Posts Tagged ‘Slate’

Finding a do-gooding job in ‘this economy’

Saturday, May 16th, 2009

with the added energy and opportunities as a result of the Serve America Act, recently signed by President Obama

If you’re able to consider shorter-term positions that allow you to gain invaluable experience for very little pay, then this is a great time to look at national service programs such as AmeriCorps and the Peace Corps.

I would usually wholeheartedly agree that volunteer work abroad is a great way to accrue international/intercultural experience beneficial to an international career, and I still do, though at the moment with a much more reflective and critical eye than usual. More on what I mean and on the merits of international volunteerism very soon. [I'm also a little puzzled that the Stonesfiers consider the Peace Corps a "shorter term" opportunity, as the minimum committment is 27 months, a fact they note later in the article. Two-plus years hardly strikes me as shorter term.]

Anyway, also notable is the “follow the money”:

That’s right, even today’s nonprofit sector, with its belt tightening and consolidation, has significant activity that results in new job openings for the right candidates. So follow the philanthropic news. Set up an RSS feed or follow a site that aggregates the top nonprofit news, such as this one, to help you sort out what and who is giving and getting new grants…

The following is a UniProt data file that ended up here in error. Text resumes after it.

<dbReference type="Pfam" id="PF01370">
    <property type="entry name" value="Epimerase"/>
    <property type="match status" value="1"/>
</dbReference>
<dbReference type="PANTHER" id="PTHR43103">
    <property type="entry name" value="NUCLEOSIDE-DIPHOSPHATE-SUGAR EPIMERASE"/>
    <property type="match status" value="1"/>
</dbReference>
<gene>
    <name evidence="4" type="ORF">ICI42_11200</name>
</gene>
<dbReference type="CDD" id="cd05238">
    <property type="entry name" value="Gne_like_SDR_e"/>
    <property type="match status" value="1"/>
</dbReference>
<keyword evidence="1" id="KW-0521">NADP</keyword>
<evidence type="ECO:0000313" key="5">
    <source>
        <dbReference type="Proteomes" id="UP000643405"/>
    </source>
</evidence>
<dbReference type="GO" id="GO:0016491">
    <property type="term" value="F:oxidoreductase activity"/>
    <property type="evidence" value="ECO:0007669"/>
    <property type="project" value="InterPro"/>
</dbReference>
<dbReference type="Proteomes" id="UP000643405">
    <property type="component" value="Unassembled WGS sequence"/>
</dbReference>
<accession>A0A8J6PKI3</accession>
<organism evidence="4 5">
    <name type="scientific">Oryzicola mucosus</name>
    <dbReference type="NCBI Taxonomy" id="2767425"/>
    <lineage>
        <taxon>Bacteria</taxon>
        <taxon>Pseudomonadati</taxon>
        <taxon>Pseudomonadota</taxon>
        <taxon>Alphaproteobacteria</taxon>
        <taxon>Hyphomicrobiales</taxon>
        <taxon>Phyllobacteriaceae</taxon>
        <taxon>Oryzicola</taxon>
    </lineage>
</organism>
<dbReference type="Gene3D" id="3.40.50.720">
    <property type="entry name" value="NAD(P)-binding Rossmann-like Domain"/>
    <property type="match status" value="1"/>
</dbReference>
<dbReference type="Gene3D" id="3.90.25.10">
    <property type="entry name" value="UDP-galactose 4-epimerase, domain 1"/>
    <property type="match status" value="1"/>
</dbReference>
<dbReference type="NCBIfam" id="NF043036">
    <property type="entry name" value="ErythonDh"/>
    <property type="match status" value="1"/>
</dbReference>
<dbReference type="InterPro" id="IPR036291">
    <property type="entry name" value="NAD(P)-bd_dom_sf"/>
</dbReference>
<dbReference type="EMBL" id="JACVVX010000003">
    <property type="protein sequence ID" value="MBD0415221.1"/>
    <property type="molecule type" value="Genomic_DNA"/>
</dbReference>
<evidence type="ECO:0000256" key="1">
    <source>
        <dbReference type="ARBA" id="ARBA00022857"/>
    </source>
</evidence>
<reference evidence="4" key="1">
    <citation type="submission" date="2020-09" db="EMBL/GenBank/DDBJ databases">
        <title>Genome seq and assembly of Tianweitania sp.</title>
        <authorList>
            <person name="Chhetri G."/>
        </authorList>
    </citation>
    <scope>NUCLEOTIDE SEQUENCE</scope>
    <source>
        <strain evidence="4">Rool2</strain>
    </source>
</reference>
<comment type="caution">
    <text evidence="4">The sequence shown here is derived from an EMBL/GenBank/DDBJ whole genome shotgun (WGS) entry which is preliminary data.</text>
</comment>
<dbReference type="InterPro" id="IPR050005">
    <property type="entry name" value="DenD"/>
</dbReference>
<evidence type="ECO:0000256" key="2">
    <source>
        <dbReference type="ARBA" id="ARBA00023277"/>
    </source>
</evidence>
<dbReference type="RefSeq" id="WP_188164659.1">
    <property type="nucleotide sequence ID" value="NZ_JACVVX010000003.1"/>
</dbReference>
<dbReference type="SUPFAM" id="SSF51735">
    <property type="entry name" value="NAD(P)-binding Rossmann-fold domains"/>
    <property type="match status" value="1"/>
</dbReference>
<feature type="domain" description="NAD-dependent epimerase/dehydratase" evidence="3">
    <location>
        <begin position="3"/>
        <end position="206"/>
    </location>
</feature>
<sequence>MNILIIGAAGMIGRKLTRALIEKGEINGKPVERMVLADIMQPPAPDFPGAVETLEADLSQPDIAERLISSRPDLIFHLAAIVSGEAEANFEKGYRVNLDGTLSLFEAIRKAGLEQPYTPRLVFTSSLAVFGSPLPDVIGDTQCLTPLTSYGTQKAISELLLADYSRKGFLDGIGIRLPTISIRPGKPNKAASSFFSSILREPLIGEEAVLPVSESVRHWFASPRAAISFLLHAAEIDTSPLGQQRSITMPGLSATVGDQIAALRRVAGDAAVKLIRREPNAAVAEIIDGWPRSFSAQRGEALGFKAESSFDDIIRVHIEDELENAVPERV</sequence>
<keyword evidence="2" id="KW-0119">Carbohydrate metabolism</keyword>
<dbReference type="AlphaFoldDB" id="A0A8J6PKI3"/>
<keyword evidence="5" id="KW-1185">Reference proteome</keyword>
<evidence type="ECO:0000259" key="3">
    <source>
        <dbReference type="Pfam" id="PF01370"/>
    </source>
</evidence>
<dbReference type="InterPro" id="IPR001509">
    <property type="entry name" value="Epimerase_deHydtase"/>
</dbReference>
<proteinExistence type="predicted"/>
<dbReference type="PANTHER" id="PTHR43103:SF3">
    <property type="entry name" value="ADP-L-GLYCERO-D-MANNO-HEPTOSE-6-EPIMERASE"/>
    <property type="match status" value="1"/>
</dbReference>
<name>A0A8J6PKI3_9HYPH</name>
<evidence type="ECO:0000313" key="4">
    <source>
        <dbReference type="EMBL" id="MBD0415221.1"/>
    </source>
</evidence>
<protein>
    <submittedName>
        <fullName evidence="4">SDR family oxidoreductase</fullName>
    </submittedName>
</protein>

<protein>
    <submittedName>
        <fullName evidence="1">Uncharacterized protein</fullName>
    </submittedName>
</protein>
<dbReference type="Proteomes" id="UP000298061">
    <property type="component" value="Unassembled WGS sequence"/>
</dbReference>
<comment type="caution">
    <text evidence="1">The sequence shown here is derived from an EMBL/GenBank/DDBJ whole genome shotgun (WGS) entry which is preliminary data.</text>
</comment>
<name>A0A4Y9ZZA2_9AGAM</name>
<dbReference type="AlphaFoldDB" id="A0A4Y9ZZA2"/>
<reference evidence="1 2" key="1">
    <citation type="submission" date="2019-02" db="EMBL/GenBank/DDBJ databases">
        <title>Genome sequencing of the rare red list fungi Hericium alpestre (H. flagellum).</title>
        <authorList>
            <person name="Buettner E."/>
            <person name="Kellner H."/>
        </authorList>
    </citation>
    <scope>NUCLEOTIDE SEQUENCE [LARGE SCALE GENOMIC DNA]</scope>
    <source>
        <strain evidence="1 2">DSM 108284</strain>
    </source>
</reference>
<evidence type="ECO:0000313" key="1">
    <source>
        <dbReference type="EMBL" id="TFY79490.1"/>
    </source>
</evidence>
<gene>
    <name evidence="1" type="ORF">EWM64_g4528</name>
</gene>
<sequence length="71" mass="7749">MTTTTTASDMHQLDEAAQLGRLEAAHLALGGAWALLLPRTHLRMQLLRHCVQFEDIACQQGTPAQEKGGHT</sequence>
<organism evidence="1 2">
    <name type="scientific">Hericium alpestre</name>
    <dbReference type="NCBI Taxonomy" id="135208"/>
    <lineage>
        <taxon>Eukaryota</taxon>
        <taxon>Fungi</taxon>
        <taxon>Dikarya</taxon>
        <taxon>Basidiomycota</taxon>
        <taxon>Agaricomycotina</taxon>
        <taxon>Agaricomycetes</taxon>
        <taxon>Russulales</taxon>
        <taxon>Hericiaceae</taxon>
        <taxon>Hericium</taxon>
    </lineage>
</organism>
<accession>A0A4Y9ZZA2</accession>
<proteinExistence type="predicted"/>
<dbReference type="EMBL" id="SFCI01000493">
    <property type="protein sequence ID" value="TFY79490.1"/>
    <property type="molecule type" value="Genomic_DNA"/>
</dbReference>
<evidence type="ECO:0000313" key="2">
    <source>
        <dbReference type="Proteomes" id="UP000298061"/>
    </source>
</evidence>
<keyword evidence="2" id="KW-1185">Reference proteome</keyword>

Track USAID’s grants and contracts (a lot of their dollars go to U.S.-based organizations working overseas) via their press releases and other news feeds. If you see a new leader announced for a nonprofit you love, a merger announced between two nonprofits, a new strategy declared by a leader in your field, or any other news that might indicate a change in “business as usual,” then get going! They may need new qualified folks to get the job done.

Sister Cities International recently got a large new grant, and with it came a slew of new job openings. I think this and the Stonesfiers’ idea to track new grants at organizations where you might want to work qualifies as a practical example of how job searching in these fields (or any fields) is not simply about browsing open positions, but also paying attention to and being immersed in the broader events and issues of the sector.

Hat tip: reader Andrew Farrand at Georgetown SFS